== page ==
As a little girl, I dreamed of traveling to far away places to meet new people and see new things. I made that dream come true for the first time in college, when I not only set foot on an airplane for the first time…I made my first flight an international flight to Paris for a summer study abroad class in Franco-American relations. While I was in college my father also had a job where he traveled across the country on a fairly regular basis. He always sent us souvenirs of the places he went, and I was rather envious of his travels.
Now, I travel both locally and across the country for my job on a semi-regular basis. As such I’ve gotten to be a bit of a travel pro. I’ve got another trip coming up so I thought I’d share some do’s and don’ts of traveling for work.
Do: Pack Intelligently
This is code for Don’t-Over-Fill-A-Huge-Suitcase-With-Useless-Crap-You-Won’t-Use. I started out as a major over-packer; filling up a huge suitcase so full you have to jump on it to get it closed. But after several trips (and huge knots in my shoulders!) I’ve gotten wiser and now fit everything I need in a carry-on sized bag. It’s easier to drag around, especially since I’ll also have a purse and laptop bag with me as well. Need some inspiration? Search Pintrest for Capsule Wardrobe.
Don’t: Arrive at the Airport wearing riding boots
You won’t believe how many times I’ve seen this…and been stuck behind these girls in the security line. Anyone who has ever flow before knows the drill…the shoes come off for the security check. I don’t care how cute you look in your leggings, boot socks and riding boots with all the zippers and buckles and bling. What I do care about is making my flight on time, which cannot happen if I’m waiting 10 minutes for you to get out of the damn boots before going through security.
Do: Arrive extra early for Monday & Friday morning flights
I learned this one the hard way after nearly missing my flight home from the Minneapolis/St. Paul airport not too long ago. 90 minutes before boarding time may be enough on other days, but it’s no where near enough on those days. Unless you are a TSA Pre-Board, you’ll spend nearly all of that time just trying to get through security.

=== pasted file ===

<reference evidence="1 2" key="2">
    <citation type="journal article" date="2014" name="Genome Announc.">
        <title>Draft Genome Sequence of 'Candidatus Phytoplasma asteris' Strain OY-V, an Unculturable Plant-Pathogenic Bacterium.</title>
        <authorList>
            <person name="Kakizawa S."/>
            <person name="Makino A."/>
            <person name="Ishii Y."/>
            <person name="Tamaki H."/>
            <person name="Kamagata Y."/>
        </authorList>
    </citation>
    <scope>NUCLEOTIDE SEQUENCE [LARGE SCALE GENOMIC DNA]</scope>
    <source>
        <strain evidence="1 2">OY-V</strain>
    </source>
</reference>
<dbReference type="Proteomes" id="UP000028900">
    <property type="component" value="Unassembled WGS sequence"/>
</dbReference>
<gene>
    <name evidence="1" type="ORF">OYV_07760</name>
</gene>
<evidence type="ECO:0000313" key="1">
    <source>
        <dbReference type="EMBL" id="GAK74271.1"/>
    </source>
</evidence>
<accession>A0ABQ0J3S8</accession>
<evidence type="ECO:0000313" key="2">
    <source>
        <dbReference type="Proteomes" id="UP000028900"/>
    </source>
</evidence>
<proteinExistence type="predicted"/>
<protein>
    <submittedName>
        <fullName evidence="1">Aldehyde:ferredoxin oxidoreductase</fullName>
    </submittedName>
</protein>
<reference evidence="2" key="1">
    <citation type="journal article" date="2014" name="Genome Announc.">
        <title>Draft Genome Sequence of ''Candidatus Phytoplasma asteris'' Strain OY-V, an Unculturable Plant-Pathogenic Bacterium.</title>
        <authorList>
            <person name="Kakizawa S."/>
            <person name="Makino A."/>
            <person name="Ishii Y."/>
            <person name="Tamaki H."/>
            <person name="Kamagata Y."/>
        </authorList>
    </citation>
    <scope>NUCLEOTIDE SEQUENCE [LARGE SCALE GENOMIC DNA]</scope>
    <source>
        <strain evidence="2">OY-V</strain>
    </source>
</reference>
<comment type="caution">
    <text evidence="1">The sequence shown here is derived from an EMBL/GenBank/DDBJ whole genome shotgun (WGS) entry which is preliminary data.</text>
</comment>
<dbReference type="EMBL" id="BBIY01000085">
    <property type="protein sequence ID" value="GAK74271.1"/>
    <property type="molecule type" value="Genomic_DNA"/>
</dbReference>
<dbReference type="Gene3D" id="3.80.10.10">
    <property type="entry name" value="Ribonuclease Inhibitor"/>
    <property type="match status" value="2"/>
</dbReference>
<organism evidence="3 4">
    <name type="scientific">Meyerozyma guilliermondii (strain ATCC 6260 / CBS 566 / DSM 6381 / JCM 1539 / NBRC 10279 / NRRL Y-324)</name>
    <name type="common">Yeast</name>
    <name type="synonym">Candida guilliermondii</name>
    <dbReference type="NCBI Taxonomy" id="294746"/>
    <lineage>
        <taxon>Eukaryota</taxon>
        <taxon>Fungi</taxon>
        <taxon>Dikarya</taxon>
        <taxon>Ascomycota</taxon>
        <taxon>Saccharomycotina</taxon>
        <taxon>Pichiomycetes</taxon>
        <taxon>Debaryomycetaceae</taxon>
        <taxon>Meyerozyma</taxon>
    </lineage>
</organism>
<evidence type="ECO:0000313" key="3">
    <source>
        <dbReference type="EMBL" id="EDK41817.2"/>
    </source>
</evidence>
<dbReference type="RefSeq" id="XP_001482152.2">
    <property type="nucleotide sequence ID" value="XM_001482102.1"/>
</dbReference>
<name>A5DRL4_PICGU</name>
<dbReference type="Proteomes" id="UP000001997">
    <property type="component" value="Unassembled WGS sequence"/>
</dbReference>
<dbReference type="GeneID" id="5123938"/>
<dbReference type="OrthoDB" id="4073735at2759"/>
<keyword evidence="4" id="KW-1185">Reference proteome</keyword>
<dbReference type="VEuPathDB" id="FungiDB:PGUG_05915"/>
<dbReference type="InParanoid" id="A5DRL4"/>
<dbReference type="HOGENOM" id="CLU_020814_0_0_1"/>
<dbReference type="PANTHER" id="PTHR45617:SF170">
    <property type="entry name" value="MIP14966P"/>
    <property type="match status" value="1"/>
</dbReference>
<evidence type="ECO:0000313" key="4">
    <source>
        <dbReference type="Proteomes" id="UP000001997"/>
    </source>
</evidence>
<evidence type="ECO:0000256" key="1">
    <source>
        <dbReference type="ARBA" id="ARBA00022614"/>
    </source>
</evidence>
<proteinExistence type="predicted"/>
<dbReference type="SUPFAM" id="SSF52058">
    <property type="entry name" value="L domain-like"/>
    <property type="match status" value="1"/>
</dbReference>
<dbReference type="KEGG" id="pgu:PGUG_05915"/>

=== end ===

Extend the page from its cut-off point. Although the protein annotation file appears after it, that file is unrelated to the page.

Don’t: Choose open seating flights
Until recently, I didn’t realize that some carriers *cough Southwest cough* have a no-assigned seating option. This is a horrible idea; early group passengers pick the seats in front first, making it harder for those in the later boarding groups to board. And it doesn’t matter how many times flight attendants remind passengers to fill up the rows completely; people will always pick the aisle and window seats first, leaving only middle seats open.
Do: Leave yourself rest time
Not only between flights (I always choose at least 90 minute layovers to rest and prevent missing connections), but while you are away as well. Being away from home is tiring, working in unfamiliar environments is stressful and eating healthy while traveling is near impossible. You may be somewhere awesome, but don’t plan a bunch of evening activities after work is done. You’ll need rest time to de-compress and prevent stress from building up.
I love traveling, but even at its best it is stressful. These are just a few ways I’ve reduced the stress on my trips. I hope you find these tips useful!